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LFP Enters Jail Contract with Snohomish County

Police chief says city will save money by ending contract with Yakima and using King County less

LFP Enters Jail Contract with Snohomish County

People arrested for misdemeanors by Lake Forest Park police will be sent to the Snohomish County Jail in Everett under a new contract that runs through 2016.

The LFP City Council approved the contract unanimously at its Feb. 24th meeting and it takes effect immediately after Mayor Dave Hutchinson signs it.

The city sends prisoners to King County Jail, Yakima and Chelan County right now but will discontinue its contract with Yakima, which all-39 King County cities signed on with when it built a new jail several years ago. LFP’s contract with Chelan will continue.

“Those two things (the Snohomish County and Chelan County contracts) will put us in good position for long term for housing inmates,” LFP Police Chief Dennis Peterson said.

The city paid Yakima under the previous contract no matter how much it used the jail. Now, with Snohomish County, “we pay as we go,” Peterson said.

The booking fee in King County is $380 per inmate and the daily housing fee is $119. Snohomish County will book an inmate for $90 and house an inmate for $62.50 a day up to a year. Chelan charges only $70 and no booking fee but is further away.

“We are housing in King County now which is very, very expensive for us,” Peterson said. “We certainly can reduce our costs. I’m trying to line up enough for us long term so we don’t have to worry about it in the near future.”

The limit is 10 inmates a day, but LFP averages only three misdemeanor arrests per day, so that shouldn’t be much of a problem, Peterson said.

Because of increasing need to house felons, King County was not going house individuals arrested for misdemeanors starting in 2012. For the North End and Eastside, jail sites including downtown Seattle and one in Shoreline were proposed generating controversy, especially with neighbors in Shoreline’s Ballinger neighborhood. The process ended last May when King County Executive Dow Constantine proposed providing cities with 150 beds until 2020. The rest of the inmates will go where the cities have contracts like the one LFP has now with Snohomish County and Chelan.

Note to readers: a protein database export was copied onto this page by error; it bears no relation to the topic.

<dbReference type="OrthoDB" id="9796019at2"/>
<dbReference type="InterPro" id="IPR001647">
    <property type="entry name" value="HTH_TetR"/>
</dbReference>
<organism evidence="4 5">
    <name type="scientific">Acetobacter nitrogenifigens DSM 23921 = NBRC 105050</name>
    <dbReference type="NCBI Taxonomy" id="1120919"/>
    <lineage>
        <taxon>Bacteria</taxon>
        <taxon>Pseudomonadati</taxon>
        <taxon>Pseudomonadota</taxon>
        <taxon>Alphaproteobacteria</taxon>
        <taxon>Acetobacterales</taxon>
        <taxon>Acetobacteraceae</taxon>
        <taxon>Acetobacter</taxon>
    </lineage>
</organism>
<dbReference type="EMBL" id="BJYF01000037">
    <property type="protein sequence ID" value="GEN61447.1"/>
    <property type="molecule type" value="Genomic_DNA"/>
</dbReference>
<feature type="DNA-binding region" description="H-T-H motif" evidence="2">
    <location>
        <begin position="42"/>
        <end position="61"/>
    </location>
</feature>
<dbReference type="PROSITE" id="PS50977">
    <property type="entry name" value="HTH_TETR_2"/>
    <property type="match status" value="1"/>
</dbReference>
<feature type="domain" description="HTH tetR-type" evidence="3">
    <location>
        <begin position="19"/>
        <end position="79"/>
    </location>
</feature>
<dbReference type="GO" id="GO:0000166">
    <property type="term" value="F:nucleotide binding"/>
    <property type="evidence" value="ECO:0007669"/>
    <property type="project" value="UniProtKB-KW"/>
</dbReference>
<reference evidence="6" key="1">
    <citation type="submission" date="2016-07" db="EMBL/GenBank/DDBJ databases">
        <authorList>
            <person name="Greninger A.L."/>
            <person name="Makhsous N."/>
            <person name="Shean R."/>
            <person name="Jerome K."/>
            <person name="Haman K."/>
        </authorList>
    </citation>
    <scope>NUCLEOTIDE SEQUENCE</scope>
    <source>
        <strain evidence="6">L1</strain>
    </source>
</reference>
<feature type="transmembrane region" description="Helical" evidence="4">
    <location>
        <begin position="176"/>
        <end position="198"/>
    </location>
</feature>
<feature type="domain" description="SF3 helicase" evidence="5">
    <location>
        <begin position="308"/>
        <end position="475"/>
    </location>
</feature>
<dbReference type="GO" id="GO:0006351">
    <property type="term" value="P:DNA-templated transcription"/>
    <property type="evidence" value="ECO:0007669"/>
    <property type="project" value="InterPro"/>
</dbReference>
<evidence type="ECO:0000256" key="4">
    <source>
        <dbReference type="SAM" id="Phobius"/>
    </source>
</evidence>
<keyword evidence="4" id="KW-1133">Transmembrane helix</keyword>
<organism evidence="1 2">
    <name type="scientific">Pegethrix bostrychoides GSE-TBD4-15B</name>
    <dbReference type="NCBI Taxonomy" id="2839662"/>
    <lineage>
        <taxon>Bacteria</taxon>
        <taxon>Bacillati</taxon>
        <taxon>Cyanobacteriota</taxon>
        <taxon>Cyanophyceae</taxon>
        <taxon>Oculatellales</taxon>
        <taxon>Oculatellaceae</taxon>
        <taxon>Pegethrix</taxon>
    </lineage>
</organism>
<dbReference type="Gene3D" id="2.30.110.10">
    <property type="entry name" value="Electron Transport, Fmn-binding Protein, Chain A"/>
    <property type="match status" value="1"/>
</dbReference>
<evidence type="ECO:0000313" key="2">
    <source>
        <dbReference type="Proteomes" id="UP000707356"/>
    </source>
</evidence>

South King County cities including Auburn, Burien, Des Moines, Federal Way, Renton, SeaTac and Tukwila decided to build their own misdemeanant jail, SCORE that will open in Des Moines in September.

Peterson noted the difference in philosophy between King County and Snohomish County. In King County the jail is not affiliated with the Sheriff’s Office, while in Snohomish County the jail is part of the Sheriff’s Office.

Snohomish County also can do video arraignments. That means transporting the inmate is only necessary for hearings and trials. The defense attorney and inmate stay in Everett while the judges, such as LFP municipal court judge Linda Portnoy, can hear the case in their courtroom.

Snohomish County also provides electronic home monitoring that’s “much better” than what the private company doing it now can provide, Peterson said.

“I have all of the confidence of safety,” Peterson said of the Snohomish County jail when asked by a councilmember. “King County is good for us as well but it’s an older facility and needs maintenance and we’re paying for that. It’s a better economic position. We will continue to use King County if someone drops them off because of warrants.”



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